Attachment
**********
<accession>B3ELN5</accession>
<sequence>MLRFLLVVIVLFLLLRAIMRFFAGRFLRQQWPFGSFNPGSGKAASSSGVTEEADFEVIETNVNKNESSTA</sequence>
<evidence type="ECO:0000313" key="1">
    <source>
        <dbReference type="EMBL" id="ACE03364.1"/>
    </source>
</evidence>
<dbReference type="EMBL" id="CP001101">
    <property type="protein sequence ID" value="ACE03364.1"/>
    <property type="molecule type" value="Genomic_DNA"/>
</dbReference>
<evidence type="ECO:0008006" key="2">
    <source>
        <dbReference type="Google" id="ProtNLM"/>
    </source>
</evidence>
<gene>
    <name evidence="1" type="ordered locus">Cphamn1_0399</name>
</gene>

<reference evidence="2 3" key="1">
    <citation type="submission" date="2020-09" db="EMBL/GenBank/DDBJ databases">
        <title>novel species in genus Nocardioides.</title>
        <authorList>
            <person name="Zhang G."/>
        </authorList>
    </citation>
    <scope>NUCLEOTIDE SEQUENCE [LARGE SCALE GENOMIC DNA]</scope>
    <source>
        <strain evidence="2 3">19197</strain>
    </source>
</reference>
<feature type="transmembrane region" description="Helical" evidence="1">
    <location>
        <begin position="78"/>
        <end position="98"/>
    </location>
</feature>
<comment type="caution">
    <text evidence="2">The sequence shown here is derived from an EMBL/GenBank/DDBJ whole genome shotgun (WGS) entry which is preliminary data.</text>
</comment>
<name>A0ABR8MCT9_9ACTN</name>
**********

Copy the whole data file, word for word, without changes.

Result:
<accession>B3ELN5</accession>
<sequence>MLRFLLVVIVLFLLLRAIMRFFAGRFLRQQWPFGSFNPGSGKAASSSGVTEEADFEVIETNVNKNESSTA</sequence>
<evidence type="ECO:0000313" key="1">
    <source>
        <dbReference type="EMBL" id="ACE03364.1"/>
    </source>
</evidence>
<dbReference type="EMBL" id="CP001101">
    <property type="protein sequence ID" value="ACE03364.1"/>
    <property type="molecule type" value="Genomic_DNA"/>
</dbReference>
<evidence type="ECO:0008006" key="2">
    <source>
        <dbReference type="Google" id="ProtNLM"/>
    </source>
</evidence>
<gene>
    <name evidence="1" type="ordered locus">Cphamn1_0399</name>
</gene>

<reference evidence="2 3" key="1">
    <citation type="submission" date="2020-09" db="EMBL/GenBank/DDBJ databases">
        <title>novel species in genus Nocardioides.</title>
        <authorList>
            <person name="Zhang G."/>
        </authorList>
    </citation>
    <scope>NUCLEOTIDE SEQUENCE [LARGE SCALE GENOMIC DNA]</scope>
    <source>
        <strain evidence="2 3">19197</strain>
    </source>
</reference>
<feature type="transmembrane region" description="Helical" evidence="1">
    <location>
        <begin position="78"/>
        <end position="98"/>
    </location>
</feature>
<comment type="caution">
    <text evidence="2">The sequence shown here is derived from an EMBL/GenBank/DDBJ whole genome shotgun (WGS) entry which is preliminary data.</text>
</comment>
<name>A0ABR8MCT9_9ACTN</name>